nonstic Random snippets of mac and rails goodness

9 June 2009 @ 5pm


Custom Bookmark Shortcuts in Safari 4

Firefox has been my browser of choice for the last few years. It’s a love-hate relationship– love the extensions, hate how it eats memory, and that I can’t-for-the-life-of-me get it to play video without stuttering.

I have been using more and more of Safari lately– solid, fast, and the dev team seems committed to increasing performance and reliability, rather than just adding more features– but the thing that keeps dragging me back to Firefox are bookmark shortcuts. In Firefox, you can define a keyword for each bookmark, and then use that as a shortcut to the address.

For example, bookmark “”, and define a keyword of “down”. Now, you CMD+L to the address bar and type “down”, saving yourself 23 characters of typing each and every time you visit.

(Yes, I know you can often get away with typing less, depending on your history, recency of visit, etc. I wanted a dependable, efficient way to quickly get to an arbitrary site, that worked the exact same way, every single time. And mouse-clicking is out, because it’s way faster to keep my hands on the keyboard.)

I hadn’t found a good way to replicate this behavior in Safari. Yes, there are some hacks or for-pay add-ons that enable this, but I was looking for a solution that wouldn’t threaten the stability of Safari (i’m looking at you SIMBL), and that worked just the way I wanted.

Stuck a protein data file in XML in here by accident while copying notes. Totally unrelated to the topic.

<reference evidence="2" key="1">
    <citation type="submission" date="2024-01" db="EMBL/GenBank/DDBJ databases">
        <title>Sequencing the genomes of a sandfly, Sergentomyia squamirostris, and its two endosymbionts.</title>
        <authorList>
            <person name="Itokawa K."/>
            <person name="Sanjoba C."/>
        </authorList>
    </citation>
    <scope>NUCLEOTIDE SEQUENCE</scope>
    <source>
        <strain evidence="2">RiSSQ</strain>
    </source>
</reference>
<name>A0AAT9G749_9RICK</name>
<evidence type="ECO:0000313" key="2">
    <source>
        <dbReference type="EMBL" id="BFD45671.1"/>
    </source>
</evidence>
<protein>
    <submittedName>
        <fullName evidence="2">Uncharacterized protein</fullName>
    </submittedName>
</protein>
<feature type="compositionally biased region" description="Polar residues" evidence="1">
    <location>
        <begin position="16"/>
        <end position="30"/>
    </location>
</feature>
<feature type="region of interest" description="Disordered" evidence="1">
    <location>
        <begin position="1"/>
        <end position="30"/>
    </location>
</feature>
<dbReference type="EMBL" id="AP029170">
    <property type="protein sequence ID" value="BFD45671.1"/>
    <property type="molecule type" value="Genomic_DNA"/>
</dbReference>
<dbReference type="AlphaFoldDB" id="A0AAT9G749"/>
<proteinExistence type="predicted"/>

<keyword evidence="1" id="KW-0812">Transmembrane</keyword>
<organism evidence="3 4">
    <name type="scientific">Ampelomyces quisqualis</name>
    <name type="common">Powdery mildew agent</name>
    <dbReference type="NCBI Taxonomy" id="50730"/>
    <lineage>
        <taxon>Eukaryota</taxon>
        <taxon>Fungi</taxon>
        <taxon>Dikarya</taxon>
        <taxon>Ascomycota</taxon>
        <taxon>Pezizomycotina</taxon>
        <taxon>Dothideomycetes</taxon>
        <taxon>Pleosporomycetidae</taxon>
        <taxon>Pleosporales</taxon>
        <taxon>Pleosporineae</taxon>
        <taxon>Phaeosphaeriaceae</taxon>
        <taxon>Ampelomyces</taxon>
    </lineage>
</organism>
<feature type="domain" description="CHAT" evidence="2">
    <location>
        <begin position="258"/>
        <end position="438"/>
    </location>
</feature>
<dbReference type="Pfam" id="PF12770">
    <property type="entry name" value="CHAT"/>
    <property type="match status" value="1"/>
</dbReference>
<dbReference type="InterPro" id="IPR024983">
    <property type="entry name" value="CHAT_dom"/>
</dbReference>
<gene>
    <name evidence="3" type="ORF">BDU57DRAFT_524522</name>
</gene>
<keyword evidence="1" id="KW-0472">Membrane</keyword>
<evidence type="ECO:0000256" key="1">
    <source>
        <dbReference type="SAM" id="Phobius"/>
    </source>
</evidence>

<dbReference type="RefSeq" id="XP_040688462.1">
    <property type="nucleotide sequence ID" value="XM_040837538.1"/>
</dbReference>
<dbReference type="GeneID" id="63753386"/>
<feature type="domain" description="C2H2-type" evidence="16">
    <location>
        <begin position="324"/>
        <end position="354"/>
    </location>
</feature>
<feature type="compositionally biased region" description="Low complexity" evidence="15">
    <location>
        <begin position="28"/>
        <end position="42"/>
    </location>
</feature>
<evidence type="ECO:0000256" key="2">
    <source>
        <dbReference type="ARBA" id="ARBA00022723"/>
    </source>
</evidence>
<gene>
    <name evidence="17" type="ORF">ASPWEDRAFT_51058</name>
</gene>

Several months ago, I found Shaun Inman’s Shortwave project. This was almost what I was looking for. Unfortunately, opening the command window required clicking a javascript bookmarklet on your bookmark bar (or Bookmark list) which violated the “no-mouse” requirement.

I didn’t realize until today that the first nine bookmarks saved to your bookmark bar automatically have a keyboard shortcut assigned to them– from CMD+1 up to CMD+9. Bingo! I moved the “shortwave” bookmark to the beginning of my bookmark bar, and now I can get to any of my saved websites using CMD+1, <shortcut>. Shortwave allows you to define any number of custom keyboard shortcuts just by editing a text file, and saving somewhere online.


This might just be the tipping point to using Safari as my everyday browser. We’ll see.

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